The human body has no physiologic or metabolic capacity or ability to remove toxic heavy metals from extra-cellular spaces, interstitial fluids or fatty tissue.  Because of this, chelation or detoxification therapy has become the treatment of choice for this process.  It helps reduce or even eliminate the levels of heavy metals in the body, thereby reducing the production of free radicals and preventing peroxidation or breakdown of cell membranes, DNA, enzymes, lipoproteins and many other key metabolic and neurological functions.  Additionally, reducing “free-radical” threats and damage may free up the body's natural healing mechanisms so it can focus on halting and possibly even reversing the progression of disease.

In technical terms, a chelate is a molecular compound formed when a metal ion is bounded by two or more atomic groups within a molecule, such as EDTA (Ethylene Diamine Tetraacetic Acid).  EDTA has been known as a broad-based chelator of heavy metals since the 1920’s when it was used industrially, and now is one of the most widely used chelating agents in medicine with the capacity to attach and remove (chelate) almost every positive ion in the periodic table. 

The history of EDTA’s use in treating humans goes back nearly 70 years.  During the 1950’s, EDTA was utilized by U.S. Navy doctors who had to deal with lead poisoning in sailors who had been tasked with painting ships with inorganic (inert, synthetic and toxic) lead-based paint.  By the mid 1950s, chelation with EDTA was the standard treatment for lead poisoning.  Due to its rapidly expanding acceptance, ground-breaking doctors like Norman Clark, M.D. observed peripheral benefits such as improvement in cardiovascular health (i.e., cholesterol and arterial plaque removal), and thus discovered EDTA’s ability to chelate more than just inorganic lead.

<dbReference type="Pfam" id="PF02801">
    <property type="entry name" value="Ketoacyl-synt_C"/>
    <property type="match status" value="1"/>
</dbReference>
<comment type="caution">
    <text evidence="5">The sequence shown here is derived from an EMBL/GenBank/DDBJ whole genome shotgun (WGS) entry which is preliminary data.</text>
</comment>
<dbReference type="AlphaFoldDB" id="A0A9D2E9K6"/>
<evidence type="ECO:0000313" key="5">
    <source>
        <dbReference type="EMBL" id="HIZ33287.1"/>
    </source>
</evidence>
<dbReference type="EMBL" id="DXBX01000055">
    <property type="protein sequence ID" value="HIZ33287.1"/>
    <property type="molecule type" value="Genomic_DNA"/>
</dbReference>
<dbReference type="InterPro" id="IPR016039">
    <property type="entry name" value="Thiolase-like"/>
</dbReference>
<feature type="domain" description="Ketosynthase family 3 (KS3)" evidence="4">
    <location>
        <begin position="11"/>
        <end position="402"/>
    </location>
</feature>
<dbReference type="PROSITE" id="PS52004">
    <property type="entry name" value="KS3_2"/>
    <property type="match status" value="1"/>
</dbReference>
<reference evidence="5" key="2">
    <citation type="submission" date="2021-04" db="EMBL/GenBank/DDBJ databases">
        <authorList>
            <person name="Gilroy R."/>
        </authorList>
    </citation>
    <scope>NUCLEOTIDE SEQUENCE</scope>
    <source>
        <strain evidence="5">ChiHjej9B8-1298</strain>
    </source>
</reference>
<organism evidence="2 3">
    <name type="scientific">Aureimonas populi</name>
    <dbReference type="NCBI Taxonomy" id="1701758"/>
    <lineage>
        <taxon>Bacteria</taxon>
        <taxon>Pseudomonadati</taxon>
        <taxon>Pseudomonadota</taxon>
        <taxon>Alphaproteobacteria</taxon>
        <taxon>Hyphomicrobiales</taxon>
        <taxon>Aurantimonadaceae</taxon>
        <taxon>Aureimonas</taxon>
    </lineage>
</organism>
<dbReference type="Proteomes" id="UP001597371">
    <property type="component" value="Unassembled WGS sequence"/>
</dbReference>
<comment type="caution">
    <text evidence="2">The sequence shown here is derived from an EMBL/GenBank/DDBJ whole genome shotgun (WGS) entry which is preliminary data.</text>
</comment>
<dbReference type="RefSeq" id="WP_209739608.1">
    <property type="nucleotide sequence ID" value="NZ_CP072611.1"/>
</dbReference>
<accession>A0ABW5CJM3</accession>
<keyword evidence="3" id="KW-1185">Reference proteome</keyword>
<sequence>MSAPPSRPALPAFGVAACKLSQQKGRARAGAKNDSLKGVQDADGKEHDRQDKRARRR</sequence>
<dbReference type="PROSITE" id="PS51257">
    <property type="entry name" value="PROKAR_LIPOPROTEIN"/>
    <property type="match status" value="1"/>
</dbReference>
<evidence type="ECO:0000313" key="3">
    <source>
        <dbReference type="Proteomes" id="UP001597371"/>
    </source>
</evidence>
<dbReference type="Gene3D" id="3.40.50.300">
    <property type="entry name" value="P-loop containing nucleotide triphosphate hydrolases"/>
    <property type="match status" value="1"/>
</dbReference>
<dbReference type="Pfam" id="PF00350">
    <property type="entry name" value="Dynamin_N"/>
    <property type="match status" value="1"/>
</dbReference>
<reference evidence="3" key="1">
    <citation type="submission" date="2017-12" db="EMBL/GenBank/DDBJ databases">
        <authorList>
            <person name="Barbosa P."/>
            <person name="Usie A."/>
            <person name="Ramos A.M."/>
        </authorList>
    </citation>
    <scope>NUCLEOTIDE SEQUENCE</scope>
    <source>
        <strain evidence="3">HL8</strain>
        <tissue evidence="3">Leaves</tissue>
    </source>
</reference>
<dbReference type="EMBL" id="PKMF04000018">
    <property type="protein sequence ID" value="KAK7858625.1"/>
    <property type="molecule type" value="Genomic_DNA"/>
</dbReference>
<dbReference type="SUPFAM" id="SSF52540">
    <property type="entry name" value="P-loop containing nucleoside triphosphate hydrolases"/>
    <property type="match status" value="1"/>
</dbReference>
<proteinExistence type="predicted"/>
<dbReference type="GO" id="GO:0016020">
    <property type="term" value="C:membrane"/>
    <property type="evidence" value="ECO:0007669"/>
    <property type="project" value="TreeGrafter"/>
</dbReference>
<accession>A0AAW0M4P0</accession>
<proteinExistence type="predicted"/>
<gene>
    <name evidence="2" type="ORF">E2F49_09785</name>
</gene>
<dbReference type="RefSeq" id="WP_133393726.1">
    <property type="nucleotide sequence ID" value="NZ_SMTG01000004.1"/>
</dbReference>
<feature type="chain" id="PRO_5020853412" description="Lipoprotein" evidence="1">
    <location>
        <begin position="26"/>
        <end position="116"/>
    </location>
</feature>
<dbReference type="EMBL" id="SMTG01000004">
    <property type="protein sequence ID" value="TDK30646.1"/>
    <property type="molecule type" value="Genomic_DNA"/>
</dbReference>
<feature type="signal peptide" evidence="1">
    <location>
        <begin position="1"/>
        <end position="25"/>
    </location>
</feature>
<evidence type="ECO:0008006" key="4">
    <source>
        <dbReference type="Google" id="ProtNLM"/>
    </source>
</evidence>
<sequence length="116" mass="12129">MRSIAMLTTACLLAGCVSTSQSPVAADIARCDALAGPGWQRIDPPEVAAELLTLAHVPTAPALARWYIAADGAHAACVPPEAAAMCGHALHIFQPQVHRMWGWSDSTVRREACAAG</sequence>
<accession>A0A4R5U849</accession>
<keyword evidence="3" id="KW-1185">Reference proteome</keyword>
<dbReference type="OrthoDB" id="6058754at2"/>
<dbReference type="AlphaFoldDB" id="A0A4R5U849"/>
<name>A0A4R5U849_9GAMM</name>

Since 1955, hundreds of papers have been published on the effects of chelation therapy in a variety of chronic diseases, with the vast majority reporting favorable results.  EDTA, a man-made amino acid, works best when it is introduced to the body directly into the blood.  While intravenous (I.V.) administration has been around since the late 1940’s, the oral route of administration was introduced in the mid 1970s, suppository capsules were developed in the late 1990s, and most recently, transdermal absorption.

An unpublished study conducted by Ted Rozema, M.D., showed that ten consecutive days of treatment with EDTA significantly reduced blood lead levels in children exposed to high levels.  After the introduction of a specific dosage of EDTA, until the time a urine specimen was collected 9 hours later, the urinary lead excretion in the children dramatically increased from 4.23 mcd/gL to 325.55 mcd/gL2.  In another unpublished study2 conducted by Maureen Pelletier, MD, CCN, at the Living Longer Institute in Cincinnati, OH, EDTA was tested on a number of patients.  The results showed significant increases in the secretion of arsenic, lead and cadmium through the bowels and arsenic, lead, mercury, cadmium and nickel through the urine.

EDTA in a transdermal (applied topically via an absorbable cream) form is gradually gaining momentum in alterative medicine as an effective substitute for I.V. administration.  In order for EDTA to be most effective it should be introduced directly into the blood.  This is why it has traditionally only been offered intravenously. Although the I.V. administration is well known and has been used for many years, there are disadvantages.  The invasive I.V. administration procedure requires the patient to visit their doctor’s office to receive EDTA by an I.V. drip for one to three hours, usually once to twice weekly for at least 30 treatments can be very strenuous on the liver and kidneys.  This is why liver and kidney function must be closely monitored during I.V. chelation.  Some patients may not qualify for repeated I.V. treatment due to stenosis, occlusion, vein integrity or other complications associated with long-term I.V. administration.  Finally, the cost for I.V. chelation therapy can run into the thousands of dollars.